Physicians and VHWs ranked cost as the most significant barrier to patient compliance (physician score, 0.865; VHW score, 0.933), and they also assigned high rankings to other financial barriers, such as lack of transportation (physician rank: No. 3 [score, 0.696]; VHW rank: No. 2 [score, 0.725]) and an accompanying family member (VHW rank: No. 3 [score, 0.65]) (Table 1 and Table 2). Physicians and VHWs assigned low ranks to poor training and poor service attitude among providers. Patients, on the other hand, ranked poor training among physicians as their second-most significant barrier (score, 0.724; the highest-ranked was “forgot about the appointment”), and they did not rank “cost” among their top 3 barriers (Table 3).
Physicians, patients, and VHWs were unanimous in assigning low ranks to financially based interventions: direct payments to physicians or patients, lotteries with participation limited to compliant patients, and contracts with rewards and fines based on adherence to follow-up schedules did not rank among the preferred 3 interventions for any of the stakeholder groups (Tables 4, 5, and 6). Physicians tended to object that such approaches “will strike people as commercial methods,” would be subject to abuse (“some people will come to the hospital for checkups to get money, even though they're not sick”), and would be effective in motivating only poor patients. Patients were skeptical about actually receiving payments or winning lotteries and felt that such methods were “too commercialized.”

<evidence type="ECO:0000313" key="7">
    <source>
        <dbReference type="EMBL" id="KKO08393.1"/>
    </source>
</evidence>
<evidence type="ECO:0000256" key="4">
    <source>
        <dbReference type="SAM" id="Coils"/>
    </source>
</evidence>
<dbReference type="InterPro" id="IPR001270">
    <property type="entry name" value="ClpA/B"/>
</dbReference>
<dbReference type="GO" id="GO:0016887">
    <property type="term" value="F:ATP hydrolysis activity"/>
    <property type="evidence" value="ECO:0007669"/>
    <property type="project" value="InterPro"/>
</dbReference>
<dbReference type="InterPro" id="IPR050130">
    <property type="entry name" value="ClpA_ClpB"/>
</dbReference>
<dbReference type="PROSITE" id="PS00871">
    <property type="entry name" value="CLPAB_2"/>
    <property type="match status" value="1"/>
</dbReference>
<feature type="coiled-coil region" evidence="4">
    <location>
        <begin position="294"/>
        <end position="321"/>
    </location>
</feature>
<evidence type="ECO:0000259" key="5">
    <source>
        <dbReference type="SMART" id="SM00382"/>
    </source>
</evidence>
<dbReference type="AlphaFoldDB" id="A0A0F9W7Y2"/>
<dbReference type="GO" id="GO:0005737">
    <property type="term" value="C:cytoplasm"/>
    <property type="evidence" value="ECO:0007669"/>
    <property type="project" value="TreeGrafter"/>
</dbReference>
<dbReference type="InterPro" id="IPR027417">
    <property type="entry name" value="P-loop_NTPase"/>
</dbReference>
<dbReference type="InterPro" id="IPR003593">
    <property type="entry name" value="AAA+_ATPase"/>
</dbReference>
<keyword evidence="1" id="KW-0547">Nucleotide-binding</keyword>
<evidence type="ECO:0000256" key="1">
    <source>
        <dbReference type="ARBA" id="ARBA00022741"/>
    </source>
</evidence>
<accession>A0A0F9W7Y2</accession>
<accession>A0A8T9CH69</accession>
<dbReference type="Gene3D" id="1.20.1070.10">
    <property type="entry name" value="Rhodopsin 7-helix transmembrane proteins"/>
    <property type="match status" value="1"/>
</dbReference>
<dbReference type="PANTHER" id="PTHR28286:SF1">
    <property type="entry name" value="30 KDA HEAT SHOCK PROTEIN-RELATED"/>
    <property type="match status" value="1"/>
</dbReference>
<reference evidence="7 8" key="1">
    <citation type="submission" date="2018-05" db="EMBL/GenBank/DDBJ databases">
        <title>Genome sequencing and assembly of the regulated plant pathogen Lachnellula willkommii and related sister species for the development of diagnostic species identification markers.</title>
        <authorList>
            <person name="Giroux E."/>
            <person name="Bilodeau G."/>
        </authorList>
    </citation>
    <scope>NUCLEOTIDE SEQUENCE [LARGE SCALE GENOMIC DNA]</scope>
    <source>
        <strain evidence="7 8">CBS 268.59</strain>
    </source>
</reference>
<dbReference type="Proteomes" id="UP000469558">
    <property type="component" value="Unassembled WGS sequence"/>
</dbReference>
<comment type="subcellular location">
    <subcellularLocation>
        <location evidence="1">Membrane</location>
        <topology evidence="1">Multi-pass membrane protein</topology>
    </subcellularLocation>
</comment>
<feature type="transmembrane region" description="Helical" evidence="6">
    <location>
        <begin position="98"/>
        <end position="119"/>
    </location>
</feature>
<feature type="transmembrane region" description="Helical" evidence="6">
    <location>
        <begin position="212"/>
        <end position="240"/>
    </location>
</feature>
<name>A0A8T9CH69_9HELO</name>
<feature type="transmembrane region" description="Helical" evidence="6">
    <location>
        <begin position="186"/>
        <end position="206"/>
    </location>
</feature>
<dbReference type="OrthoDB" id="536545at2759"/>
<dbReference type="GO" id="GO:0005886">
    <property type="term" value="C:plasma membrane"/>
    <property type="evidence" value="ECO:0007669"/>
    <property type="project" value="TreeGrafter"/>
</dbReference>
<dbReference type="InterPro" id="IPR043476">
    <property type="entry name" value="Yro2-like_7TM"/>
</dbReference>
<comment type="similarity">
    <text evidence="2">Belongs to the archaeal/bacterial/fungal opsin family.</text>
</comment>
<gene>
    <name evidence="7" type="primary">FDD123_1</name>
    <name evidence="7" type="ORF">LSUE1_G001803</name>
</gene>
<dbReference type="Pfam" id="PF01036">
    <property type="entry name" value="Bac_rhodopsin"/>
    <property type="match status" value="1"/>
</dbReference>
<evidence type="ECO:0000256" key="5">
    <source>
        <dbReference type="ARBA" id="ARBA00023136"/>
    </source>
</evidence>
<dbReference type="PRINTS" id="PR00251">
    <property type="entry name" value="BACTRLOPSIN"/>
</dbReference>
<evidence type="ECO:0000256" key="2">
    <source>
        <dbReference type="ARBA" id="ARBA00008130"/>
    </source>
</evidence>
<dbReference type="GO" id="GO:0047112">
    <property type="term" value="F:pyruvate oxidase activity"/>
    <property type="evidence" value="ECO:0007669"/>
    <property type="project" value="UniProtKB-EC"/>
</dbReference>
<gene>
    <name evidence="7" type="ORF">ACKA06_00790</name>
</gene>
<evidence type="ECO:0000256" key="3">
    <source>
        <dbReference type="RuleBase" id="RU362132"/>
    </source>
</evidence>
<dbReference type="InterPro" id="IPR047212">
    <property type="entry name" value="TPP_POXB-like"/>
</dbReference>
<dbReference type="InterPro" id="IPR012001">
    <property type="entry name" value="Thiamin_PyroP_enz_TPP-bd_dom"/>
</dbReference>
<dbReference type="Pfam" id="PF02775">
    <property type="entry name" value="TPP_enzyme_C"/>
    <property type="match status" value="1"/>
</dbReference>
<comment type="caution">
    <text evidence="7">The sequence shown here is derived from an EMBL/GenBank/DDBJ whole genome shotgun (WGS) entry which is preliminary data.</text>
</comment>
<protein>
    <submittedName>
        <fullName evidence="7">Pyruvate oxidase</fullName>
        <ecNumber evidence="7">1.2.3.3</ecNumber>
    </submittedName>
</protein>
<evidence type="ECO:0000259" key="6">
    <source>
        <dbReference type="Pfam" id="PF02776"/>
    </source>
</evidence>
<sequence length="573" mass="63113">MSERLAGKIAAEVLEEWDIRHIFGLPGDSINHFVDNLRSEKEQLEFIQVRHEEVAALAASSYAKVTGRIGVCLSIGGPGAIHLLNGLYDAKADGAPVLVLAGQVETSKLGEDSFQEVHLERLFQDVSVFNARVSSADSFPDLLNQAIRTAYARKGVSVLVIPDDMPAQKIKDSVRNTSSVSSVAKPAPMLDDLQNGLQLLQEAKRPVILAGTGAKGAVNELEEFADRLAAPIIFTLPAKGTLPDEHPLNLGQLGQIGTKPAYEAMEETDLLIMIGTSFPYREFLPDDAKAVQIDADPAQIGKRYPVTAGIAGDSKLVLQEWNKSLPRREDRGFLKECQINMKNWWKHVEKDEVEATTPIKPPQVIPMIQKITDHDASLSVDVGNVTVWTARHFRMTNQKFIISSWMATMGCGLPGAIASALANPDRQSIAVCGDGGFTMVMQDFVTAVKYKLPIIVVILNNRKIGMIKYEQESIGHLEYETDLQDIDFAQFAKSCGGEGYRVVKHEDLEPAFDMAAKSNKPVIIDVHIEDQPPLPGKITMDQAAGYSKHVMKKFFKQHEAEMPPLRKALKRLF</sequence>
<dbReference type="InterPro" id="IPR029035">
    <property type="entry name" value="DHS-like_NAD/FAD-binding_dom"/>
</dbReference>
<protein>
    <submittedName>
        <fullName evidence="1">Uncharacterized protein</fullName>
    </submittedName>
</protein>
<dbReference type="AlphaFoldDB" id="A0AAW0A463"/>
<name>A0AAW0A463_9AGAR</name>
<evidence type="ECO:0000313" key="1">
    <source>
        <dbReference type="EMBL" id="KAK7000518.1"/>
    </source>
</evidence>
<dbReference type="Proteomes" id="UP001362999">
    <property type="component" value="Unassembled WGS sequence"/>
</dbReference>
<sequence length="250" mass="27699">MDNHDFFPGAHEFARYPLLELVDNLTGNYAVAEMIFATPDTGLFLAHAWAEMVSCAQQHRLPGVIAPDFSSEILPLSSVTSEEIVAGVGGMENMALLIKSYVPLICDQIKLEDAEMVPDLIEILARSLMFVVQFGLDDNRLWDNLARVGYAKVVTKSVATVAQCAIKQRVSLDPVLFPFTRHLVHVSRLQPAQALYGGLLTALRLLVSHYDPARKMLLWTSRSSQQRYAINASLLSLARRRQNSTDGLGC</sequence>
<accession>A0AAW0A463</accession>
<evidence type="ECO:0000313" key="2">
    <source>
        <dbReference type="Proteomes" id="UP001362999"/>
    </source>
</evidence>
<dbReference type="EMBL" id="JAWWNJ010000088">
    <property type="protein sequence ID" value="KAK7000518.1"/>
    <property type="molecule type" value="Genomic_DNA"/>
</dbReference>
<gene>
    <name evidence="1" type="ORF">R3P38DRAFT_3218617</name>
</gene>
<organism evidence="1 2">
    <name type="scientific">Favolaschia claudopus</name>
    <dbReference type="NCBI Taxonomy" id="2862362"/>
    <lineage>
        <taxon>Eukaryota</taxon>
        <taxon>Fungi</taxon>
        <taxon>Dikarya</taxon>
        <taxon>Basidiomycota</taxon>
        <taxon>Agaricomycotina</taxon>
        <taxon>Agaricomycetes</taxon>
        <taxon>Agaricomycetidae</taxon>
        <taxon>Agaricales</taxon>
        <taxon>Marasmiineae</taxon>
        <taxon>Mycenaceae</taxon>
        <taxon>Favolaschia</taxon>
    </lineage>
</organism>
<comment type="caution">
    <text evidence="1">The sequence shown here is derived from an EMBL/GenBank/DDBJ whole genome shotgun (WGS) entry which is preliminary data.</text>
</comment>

Patient education (physician rank: No. 1 [score, 0.854]; VHW rank: No. 2 [score, 0.731]) and telephone calls by nurses to remind patients of appointments (physician rank: No. 2 [score, 0.775]; VHW rank: No. 1 [score, 0.783]; and patient rank: No. 1 [score, 0.805]) ranked as the preferred interventions to improve patient compliance among all 3 stakeholder groups (Tables 4, 5, and 6). Physicians and patients pointed out that an additional benefit of reminder telephone calls from nurses was that it “reflected concern” on the part of caregivers.
The VHWs were generally in agreement that their current level of training in eye care and diabetes is low: “we have no equipment” and “there are no screenings (for those conditions).” Except for infectious conditions, such as “red eye,” they generally believed that eye diseases, and DR in particular, were not common problems, but most agreed that these conditions were important because of their potential effect on vision.